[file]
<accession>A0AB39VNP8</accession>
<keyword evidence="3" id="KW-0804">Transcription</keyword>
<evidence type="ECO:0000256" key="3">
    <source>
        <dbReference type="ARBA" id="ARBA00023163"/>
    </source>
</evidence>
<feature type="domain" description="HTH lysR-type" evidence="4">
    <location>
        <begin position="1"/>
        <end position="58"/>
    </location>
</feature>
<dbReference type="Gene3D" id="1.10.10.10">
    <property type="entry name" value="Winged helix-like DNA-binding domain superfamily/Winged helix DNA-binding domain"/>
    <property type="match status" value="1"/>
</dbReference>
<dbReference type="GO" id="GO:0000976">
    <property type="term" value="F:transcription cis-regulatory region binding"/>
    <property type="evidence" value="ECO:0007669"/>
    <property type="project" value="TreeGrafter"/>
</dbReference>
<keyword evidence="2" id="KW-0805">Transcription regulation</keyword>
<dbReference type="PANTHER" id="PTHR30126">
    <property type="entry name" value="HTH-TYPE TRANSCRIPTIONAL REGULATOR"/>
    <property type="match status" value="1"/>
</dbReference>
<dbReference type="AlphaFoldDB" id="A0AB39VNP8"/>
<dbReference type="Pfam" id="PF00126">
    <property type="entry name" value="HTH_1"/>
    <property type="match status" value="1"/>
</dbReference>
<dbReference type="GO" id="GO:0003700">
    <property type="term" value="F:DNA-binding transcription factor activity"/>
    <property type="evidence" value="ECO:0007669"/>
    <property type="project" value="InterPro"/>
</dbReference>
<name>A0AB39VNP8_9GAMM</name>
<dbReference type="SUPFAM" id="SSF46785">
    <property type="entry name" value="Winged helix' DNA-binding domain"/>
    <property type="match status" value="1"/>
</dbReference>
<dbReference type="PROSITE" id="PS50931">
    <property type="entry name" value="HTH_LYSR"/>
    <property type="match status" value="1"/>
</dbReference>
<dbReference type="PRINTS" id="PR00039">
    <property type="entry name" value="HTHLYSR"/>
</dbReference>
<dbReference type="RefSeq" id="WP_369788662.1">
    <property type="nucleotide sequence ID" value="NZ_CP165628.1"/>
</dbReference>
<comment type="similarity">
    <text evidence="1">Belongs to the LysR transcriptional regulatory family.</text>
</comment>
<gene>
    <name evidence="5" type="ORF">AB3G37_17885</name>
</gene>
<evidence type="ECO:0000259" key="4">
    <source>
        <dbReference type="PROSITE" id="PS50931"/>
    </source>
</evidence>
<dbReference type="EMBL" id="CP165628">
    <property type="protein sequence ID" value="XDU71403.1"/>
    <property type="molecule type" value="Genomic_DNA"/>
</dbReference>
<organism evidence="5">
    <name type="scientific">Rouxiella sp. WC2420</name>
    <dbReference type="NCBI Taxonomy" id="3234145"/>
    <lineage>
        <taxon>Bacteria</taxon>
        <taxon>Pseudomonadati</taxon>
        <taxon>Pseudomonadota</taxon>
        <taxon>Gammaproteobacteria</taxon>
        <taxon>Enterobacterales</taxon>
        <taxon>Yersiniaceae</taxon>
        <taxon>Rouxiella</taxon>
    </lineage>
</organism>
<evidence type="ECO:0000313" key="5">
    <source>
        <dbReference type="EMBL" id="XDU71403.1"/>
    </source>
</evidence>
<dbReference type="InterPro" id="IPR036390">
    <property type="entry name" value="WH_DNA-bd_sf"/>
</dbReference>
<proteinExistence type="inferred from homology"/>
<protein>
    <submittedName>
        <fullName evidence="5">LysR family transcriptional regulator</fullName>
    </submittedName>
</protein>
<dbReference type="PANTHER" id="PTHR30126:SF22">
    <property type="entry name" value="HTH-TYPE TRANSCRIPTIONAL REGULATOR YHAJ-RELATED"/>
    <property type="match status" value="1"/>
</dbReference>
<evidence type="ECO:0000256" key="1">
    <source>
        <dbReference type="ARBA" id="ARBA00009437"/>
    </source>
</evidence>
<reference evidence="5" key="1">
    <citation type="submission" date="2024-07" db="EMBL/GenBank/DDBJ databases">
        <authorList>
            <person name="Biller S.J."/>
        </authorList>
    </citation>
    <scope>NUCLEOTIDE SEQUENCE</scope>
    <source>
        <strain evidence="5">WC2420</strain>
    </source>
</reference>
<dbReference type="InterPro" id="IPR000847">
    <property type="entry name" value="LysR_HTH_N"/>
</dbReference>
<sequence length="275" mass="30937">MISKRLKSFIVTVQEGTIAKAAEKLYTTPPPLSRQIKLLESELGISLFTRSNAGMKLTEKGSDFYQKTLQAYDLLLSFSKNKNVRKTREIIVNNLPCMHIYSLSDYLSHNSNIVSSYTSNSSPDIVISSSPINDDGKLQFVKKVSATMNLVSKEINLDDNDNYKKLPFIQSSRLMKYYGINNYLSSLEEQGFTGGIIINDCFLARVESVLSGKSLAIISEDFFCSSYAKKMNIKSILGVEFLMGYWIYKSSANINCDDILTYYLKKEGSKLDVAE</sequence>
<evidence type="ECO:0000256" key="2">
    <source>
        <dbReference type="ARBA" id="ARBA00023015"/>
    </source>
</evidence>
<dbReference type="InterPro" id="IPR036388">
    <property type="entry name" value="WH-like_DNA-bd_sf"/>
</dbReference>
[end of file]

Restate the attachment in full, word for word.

<accession>A0AB39VNP8</accession>
<keyword evidence="3" id="KW-0804">Transcription</keyword>
<evidence type="ECO:0000256" key="3">
    <source>
        <dbReference type="ARBA" id="ARBA00023163"/>
    </source>
</evidence>
<feature type="domain" description="HTH lysR-type" evidence="4">
    <location>
        <begin position="1"/>
        <end position="58"/>
    </location>
</feature>
<dbReference type="Gene3D" id="1.10.10.10">
    <property type="entry name" value="Winged helix-like DNA-binding domain superfamily/Winged helix DNA-binding domain"/>
    <property type="match status" value="1"/>
</dbReference>
<dbReference type="GO" id="GO:0000976">
    <property type="term" value="F:transcription cis-regulatory region binding"/>
    <property type="evidence" value="ECO:0007669"/>
    <property type="project" value="TreeGrafter"/>
</dbReference>
<keyword evidence="2" id="KW-0805">Transcription regulation</keyword>
<dbReference type="PANTHER" id="PTHR30126">
    <property type="entry name" value="HTH-TYPE TRANSCRIPTIONAL REGULATOR"/>
    <property type="match status" value="1"/>
</dbReference>
<dbReference type="AlphaFoldDB" id="A0AB39VNP8"/>
<dbReference type="Pfam" id="PF00126">
    <property type="entry name" value="HTH_1"/>
    <property type="match status" value="1"/>
</dbReference>
<dbReference type="GO" id="GO:0003700">
    <property type="term" value="F:DNA-binding transcription factor activity"/>
    <property type="evidence" value="ECO:0007669"/>
    <property type="project" value="InterPro"/>
</dbReference>
<name>A0AB39VNP8_9GAMM</name>
<dbReference type="SUPFAM" id="SSF46785">
    <property type="entry name" value="Winged helix' DNA-binding domain"/>
    <property type="match status" value="1"/>
</dbReference>
<dbReference type="PROSITE" id="PS50931">
    <property type="entry name" value="HTH_LYSR"/>
    <property type="match status" value="1"/>
</dbReference>
<dbReference type="PRINTS" id="PR00039">
    <property type="entry name" value="HTHLYSR"/>
</dbReference>
<dbReference type="RefSeq" id="WP_369788662.1">
    <property type="nucleotide sequence ID" value="NZ_CP165628.1"/>
</dbReference>
<comment type="similarity">
    <text evidence="1">Belongs to the LysR transcriptional regulatory family.</text>
</comment>
<gene>
    <name evidence="5" type="ORF">AB3G37_17885</name>
</gene>
<evidence type="ECO:0000259" key="4">
    <source>
        <dbReference type="PROSITE" id="PS50931"/>
    </source>
</evidence>
<dbReference type="EMBL" id="CP165628">
    <property type="protein sequence ID" value="XDU71403.1"/>
    <property type="molecule type" value="Genomic_DNA"/>
</dbReference>
<organism evidence="5">
    <name type="scientific">Rouxiella sp. WC2420</name>
    <dbReference type="NCBI Taxonomy" id="3234145"/>
    <lineage>
        <taxon>Bacteria</taxon>
        <taxon>Pseudomonadati</taxon>
        <taxon>Pseudomonadota</taxon>
        <taxon>Gammaproteobacteria</taxon>
        <taxon>Enterobacterales</taxon>
        <taxon>Yersiniaceae</taxon>
        <taxon>Rouxiella</taxon>
    </lineage>
</organism>
<evidence type="ECO:0000313" key="5">
    <source>
        <dbReference type="EMBL" id="XDU71403.1"/>
    </source>
</evidence>
<dbReference type="InterPro" id="IPR036390">
    <property type="entry name" value="WH_DNA-bd_sf"/>
</dbReference>
<proteinExistence type="inferred from homology"/>
<protein>
    <submittedName>
        <fullName evidence="5">LysR family transcriptional regulator</fullName>
    </submittedName>
</protein>
<dbReference type="PANTHER" id="PTHR30126:SF22">
    <property type="entry name" value="HTH-TYPE TRANSCRIPTIONAL REGULATOR YHAJ-RELATED"/>
    <property type="match status" value="1"/>
</dbReference>
<evidence type="ECO:0000256" key="1">
    <source>
        <dbReference type="ARBA" id="ARBA00009437"/>
    </source>
</evidence>
<reference evidence="5" key="1">
    <citation type="submission" date="2024-07" db="EMBL/GenBank/DDBJ databases">
        <authorList>
            <person name="Biller S.J."/>
        </authorList>
    </citation>
    <scope>NUCLEOTIDE SEQUENCE</scope>
    <source>
        <strain evidence="5">WC2420</strain>
    </source>
</reference>
<dbReference type="InterPro" id="IPR000847">
    <property type="entry name" value="LysR_HTH_N"/>
</dbReference>
<sequence length="275" mass="30937">MISKRLKSFIVTVQEGTIAKAAEKLYTTPPPLSRQIKLLESELGISLFTRSNAGMKLTEKGSDFYQKTLQAYDLLLSFSKNKNVRKTREIIVNNLPCMHIYSLSDYLSHNSNIVSSYTSNSSPDIVISSSPINDDGKLQFVKKVSATMNLVSKEINLDDNDNYKKLPFIQSSRLMKYYGINNYLSSLEEQGFTGGIIINDCFLARVESVLSGKSLAIISEDFFCSSYAKKMNIKSILGVEFLMGYWIYKSSANINCDDILTYYLKKEGSKLDVAE</sequence>
<evidence type="ECO:0000256" key="2">
    <source>
        <dbReference type="ARBA" id="ARBA00023015"/>
    </source>
</evidence>
<dbReference type="InterPro" id="IPR036388">
    <property type="entry name" value="WH-like_DNA-bd_sf"/>
</dbReference>